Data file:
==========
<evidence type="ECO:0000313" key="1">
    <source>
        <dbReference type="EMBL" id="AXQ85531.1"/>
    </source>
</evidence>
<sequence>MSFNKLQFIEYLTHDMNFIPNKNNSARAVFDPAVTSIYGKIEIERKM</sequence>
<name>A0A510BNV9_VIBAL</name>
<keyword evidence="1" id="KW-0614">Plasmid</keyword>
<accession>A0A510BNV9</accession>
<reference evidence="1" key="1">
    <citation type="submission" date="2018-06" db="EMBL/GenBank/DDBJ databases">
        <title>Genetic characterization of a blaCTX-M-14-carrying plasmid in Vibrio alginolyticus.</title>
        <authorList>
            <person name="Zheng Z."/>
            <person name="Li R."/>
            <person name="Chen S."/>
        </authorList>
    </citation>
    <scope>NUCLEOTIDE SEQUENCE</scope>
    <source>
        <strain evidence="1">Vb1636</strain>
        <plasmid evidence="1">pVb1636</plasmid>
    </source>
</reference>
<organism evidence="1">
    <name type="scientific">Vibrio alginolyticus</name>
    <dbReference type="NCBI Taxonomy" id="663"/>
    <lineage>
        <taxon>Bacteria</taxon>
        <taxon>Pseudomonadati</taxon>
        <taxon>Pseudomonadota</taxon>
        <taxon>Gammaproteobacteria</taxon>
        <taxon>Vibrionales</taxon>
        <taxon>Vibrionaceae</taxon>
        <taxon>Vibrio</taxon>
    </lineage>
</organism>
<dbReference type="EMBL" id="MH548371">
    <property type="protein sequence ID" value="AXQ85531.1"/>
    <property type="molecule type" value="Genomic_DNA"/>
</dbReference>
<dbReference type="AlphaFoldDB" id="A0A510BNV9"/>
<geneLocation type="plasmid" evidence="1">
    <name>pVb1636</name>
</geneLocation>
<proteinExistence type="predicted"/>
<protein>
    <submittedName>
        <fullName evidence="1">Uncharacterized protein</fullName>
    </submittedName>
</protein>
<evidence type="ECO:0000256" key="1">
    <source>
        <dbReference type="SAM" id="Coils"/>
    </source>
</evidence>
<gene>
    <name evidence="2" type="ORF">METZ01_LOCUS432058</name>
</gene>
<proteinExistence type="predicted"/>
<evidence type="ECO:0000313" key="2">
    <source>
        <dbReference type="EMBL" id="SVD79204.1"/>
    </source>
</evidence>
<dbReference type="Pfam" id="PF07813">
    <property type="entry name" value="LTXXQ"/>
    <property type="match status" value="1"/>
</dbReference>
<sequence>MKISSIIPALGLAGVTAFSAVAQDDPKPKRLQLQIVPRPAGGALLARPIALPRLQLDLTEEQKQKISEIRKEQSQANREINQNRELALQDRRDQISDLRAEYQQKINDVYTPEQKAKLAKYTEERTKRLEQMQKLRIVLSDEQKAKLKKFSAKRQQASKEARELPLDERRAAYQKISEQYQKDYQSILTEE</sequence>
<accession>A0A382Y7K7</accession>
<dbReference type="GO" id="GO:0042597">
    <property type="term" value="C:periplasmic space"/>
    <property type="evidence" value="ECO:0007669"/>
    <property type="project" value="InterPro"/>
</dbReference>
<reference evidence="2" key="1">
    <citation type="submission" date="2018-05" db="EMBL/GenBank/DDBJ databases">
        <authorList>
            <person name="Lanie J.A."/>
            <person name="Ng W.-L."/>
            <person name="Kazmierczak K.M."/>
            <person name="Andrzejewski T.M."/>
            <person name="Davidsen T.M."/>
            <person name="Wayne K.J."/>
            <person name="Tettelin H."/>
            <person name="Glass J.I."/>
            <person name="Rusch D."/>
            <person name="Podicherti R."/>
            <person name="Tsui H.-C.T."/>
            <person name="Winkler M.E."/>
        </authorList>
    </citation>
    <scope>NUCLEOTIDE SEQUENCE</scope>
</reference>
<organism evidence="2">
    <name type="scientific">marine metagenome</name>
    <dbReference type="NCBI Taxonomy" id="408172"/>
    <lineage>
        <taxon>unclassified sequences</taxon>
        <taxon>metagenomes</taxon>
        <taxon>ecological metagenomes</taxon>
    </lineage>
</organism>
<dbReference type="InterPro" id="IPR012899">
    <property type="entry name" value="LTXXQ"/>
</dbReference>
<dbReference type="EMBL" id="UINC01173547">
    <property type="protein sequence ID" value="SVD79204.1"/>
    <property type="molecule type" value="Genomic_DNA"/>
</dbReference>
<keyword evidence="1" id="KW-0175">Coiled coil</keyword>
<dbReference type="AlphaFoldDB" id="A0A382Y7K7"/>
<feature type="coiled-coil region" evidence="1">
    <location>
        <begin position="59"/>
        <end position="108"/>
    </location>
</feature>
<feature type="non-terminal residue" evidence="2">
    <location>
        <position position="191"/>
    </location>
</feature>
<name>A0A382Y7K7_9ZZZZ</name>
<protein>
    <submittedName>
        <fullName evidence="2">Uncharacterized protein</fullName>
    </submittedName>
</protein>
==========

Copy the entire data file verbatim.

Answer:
<evidence type="ECO:0000313" key="1">
    <source>
        <dbReference type="EMBL" id="AXQ85531.1"/>
    </source>
</evidence>
<sequence>MSFNKLQFIEYLTHDMNFIPNKNNSARAVFDPAVTSIYGKIEIERKM</sequence>
<name>A0A510BNV9_VIBAL</name>
<keyword evidence="1" id="KW-0614">Plasmid</keyword>
<accession>A0A510BNV9</accession>
<reference evidence="1" key="1">
    <citation type="submission" date="2018-06" db="EMBL/GenBank/DDBJ databases">
        <title>Genetic characterization of a blaCTX-M-14-carrying plasmid in Vibrio alginolyticus.</title>
        <authorList>
            <person name="Zheng Z."/>
            <person name="Li R."/>
            <person name="Chen S."/>
        </authorList>
    </citation>
    <scope>NUCLEOTIDE SEQUENCE</scope>
    <source>
        <strain evidence="1">Vb1636</strain>
        <plasmid evidence="1">pVb1636</plasmid>
    </source>
</reference>
<organism evidence="1">
    <name type="scientific">Vibrio alginolyticus</name>
    <dbReference type="NCBI Taxonomy" id="663"/>
    <lineage>
        <taxon>Bacteria</taxon>
        <taxon>Pseudomonadati</taxon>
        <taxon>Pseudomonadota</taxon>
        <taxon>Gammaproteobacteria</taxon>
        <taxon>Vibrionales</taxon>
        <taxon>Vibrionaceae</taxon>
        <taxon>Vibrio</taxon>
    </lineage>
</organism>
<dbReference type="EMBL" id="MH548371">
    <property type="protein sequence ID" value="AXQ85531.1"/>
    <property type="molecule type" value="Genomic_DNA"/>
</dbReference>
<dbReference type="AlphaFoldDB" id="A0A510BNV9"/>
<geneLocation type="plasmid" evidence="1">
    <name>pVb1636</name>
</geneLocation>
<proteinExistence type="predicted"/>
<protein>
    <submittedName>
        <fullName evidence="1">Uncharacterized protein</fullName>
    </submittedName>
</protein>
<evidence type="ECO:0000256" key="1">
    <source>
        <dbReference type="SAM" id="Coils"/>
    </source>
</evidence>
<gene>
    <name evidence="2" type="ORF">METZ01_LOCUS432058</name>
</gene>
<proteinExistence type="predicted"/>
<evidence type="ECO:0000313" key="2">
    <source>
        <dbReference type="EMBL" id="SVD79204.1"/>
    </source>
</evidence>
<dbReference type="Pfam" id="PF07813">
    <property type="entry name" value="LTXXQ"/>
    <property type="match status" value="1"/>
</dbReference>
<sequence>MKISSIIPALGLAGVTAFSAVAQDDPKPKRLQLQIVPRPAGGALLARPIALPRLQLDLTEEQKQKISEIRKEQSQANREINQNRELALQDRRDQISDLRAEYQQKINDVYTPEQKAKLAKYTEERTKRLEQMQKLRIVLSDEQKAKLKKFSAKRQQASKEARELPLDERRAAYQKISEQYQKDYQSILTEE</sequence>
<accession>A0A382Y7K7</accession>
<dbReference type="GO" id="GO:0042597">
    <property type="term" value="C:periplasmic space"/>
    <property type="evidence" value="ECO:0007669"/>
    <property type="project" value="InterPro"/>
</dbReference>
<reference evidence="2" key="1">
    <citation type="submission" date="2018-05" db="EMBL/GenBank/DDBJ databases">
        <authorList>
            <person name="Lanie J.A."/>
            <person name="Ng W.-L."/>
            <person name="Kazmierczak K.M."/>
            <person name="Andrzejewski T.M."/>
            <person name="Davidsen T.M."/>
            <person name="Wayne K.J."/>
            <person name="Tettelin H."/>
            <person name="Glass J.I."/>
            <person name="Rusch D."/>
            <person name="Podicherti R."/>
            <person name="Tsui H.-C.T."/>
            <person name="Winkler M.E."/>
        </authorList>
    </citation>
    <scope>NUCLEOTIDE SEQUENCE</scope>
</reference>
<organism evidence="2">
    <name type="scientific">marine metagenome</name>
    <dbReference type="NCBI Taxonomy" id="408172"/>
    <lineage>
        <taxon>unclassified sequences</taxon>
        <taxon>metagenomes</taxon>
        <taxon>ecological metagenomes</taxon>
    </lineage>
</organism>
<dbReference type="InterPro" id="IPR012899">
    <property type="entry name" value="LTXXQ"/>
</dbReference>
<dbReference type="EMBL" id="UINC01173547">
    <property type="protein sequence ID" value="SVD79204.1"/>
    <property type="molecule type" value="Genomic_DNA"/>
</dbReference>
<keyword evidence="1" id="KW-0175">Coiled coil</keyword>
<dbReference type="AlphaFoldDB" id="A0A382Y7K7"/>
<feature type="coiled-coil region" evidence="1">
    <location>
        <begin position="59"/>
        <end position="108"/>
    </location>
</feature>
<feature type="non-terminal residue" evidence="2">
    <location>
        <position position="191"/>
    </location>
</feature>
<name>A0A382Y7K7_9ZZZZ</name>
<protein>
    <submittedName>
        <fullName evidence="2">Uncharacterized protein</fullName>
    </submittedName>
</protein>